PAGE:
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The find came after inspecting three new burial pits in a necropolis made for priests, high officials and elites of the Late Pharaonic Period.
Egyptian archaeologists have discovered more than eighty wooden sarcophagi sealed approximately 2,500 years ago in the vast necropolis of Saqqara, south of Cairo, where at the beginning of this month dozens of coffins were found of similar age, the country's Ministry of Tourism and Antiquities reported on Monday.
The find came after investigators inspectedthree burial pits additional, where there were also severalwooden figurines decorated in color with gold finishes.
The authorities promise to provide more details during a conference to be organized in the coming weeks after completing the documentation and photography of the archaeological objects.
The place was visited by the Egyptian Prime Minister Mostafa Madbuli, accompanied by the Minister of Tourism and Antiquities, Khaled el Anani, to thank and support the work of the experts.
On October 3, El Anani announced the discovery of at least 59 sealed sarcophagi, with mummies inside most of them, which remained buried in three wells for more than 2,600 years.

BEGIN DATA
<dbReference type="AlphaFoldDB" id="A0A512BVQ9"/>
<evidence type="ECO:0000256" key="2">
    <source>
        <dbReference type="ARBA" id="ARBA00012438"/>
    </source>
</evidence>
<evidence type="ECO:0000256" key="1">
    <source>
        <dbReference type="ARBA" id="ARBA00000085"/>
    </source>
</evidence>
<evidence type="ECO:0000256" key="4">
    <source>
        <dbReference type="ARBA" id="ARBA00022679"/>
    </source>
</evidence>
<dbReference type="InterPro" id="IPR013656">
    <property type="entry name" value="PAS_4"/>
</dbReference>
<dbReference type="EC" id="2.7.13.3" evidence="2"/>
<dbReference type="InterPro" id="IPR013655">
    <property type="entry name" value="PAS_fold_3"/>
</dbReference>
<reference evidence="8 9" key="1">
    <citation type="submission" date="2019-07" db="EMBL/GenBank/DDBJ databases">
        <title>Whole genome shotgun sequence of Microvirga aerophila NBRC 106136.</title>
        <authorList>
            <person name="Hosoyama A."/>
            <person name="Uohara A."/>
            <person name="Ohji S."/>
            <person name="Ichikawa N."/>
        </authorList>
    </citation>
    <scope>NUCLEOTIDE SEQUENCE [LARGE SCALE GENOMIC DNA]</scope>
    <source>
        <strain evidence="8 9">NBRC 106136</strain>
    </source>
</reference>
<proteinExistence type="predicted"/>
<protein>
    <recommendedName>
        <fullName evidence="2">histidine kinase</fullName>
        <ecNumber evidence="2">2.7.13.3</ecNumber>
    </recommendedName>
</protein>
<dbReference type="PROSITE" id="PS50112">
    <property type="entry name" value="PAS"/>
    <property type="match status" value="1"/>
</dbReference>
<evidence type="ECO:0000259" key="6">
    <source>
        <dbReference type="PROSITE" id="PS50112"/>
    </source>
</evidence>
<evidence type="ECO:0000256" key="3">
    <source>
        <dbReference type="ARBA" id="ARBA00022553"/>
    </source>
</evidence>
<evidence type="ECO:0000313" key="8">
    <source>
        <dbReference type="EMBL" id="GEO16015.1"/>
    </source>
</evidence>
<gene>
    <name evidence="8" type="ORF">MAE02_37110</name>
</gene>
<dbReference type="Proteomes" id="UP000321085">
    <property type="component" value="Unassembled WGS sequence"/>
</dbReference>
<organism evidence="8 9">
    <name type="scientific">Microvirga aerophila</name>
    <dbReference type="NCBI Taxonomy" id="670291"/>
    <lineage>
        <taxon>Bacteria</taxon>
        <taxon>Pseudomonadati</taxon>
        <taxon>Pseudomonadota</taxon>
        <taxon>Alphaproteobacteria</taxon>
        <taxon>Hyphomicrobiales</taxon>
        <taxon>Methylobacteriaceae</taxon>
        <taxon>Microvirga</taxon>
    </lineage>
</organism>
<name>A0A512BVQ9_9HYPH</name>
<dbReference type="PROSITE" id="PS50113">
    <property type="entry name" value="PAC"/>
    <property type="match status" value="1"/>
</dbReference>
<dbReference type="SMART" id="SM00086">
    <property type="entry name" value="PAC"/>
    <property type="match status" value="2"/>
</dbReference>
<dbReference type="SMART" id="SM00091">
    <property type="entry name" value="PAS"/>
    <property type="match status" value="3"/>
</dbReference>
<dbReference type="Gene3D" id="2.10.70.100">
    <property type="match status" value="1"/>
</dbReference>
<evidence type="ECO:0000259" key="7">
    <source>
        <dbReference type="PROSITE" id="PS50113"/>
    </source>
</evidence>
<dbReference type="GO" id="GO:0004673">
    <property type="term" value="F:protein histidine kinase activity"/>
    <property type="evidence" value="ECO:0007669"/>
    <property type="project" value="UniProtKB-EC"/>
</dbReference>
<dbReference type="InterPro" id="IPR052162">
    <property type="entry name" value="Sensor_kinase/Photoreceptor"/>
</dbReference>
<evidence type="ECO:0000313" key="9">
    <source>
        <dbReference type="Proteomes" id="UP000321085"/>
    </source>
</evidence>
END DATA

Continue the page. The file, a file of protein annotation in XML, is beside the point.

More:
The senior official described the news as"The beginning of a great discovery", while specifying that all the sarcophagi have not yet been unearthed in the same area.
The Saqqara site houses at least11 pyramids, including the Djoser Step, along with hundreds of ancient official tombs and other sites dating from the First Dynasty (2920 BC-2770 BC) to the Coptic period (395-642).
Mostafa Waziri, secretary general of the Supreme Council of Antiquities, said that early analyzes reveal that the decorated coffins were made for priests, high officials and elites of the Late Pharaonic Period (664-525 BC).
In addition to the sarcophagi, archaeologists have also found a total of28 statuettes of the god Seker and a 35-centimeter bronze one of the god Nefertum inlaid with precious stones.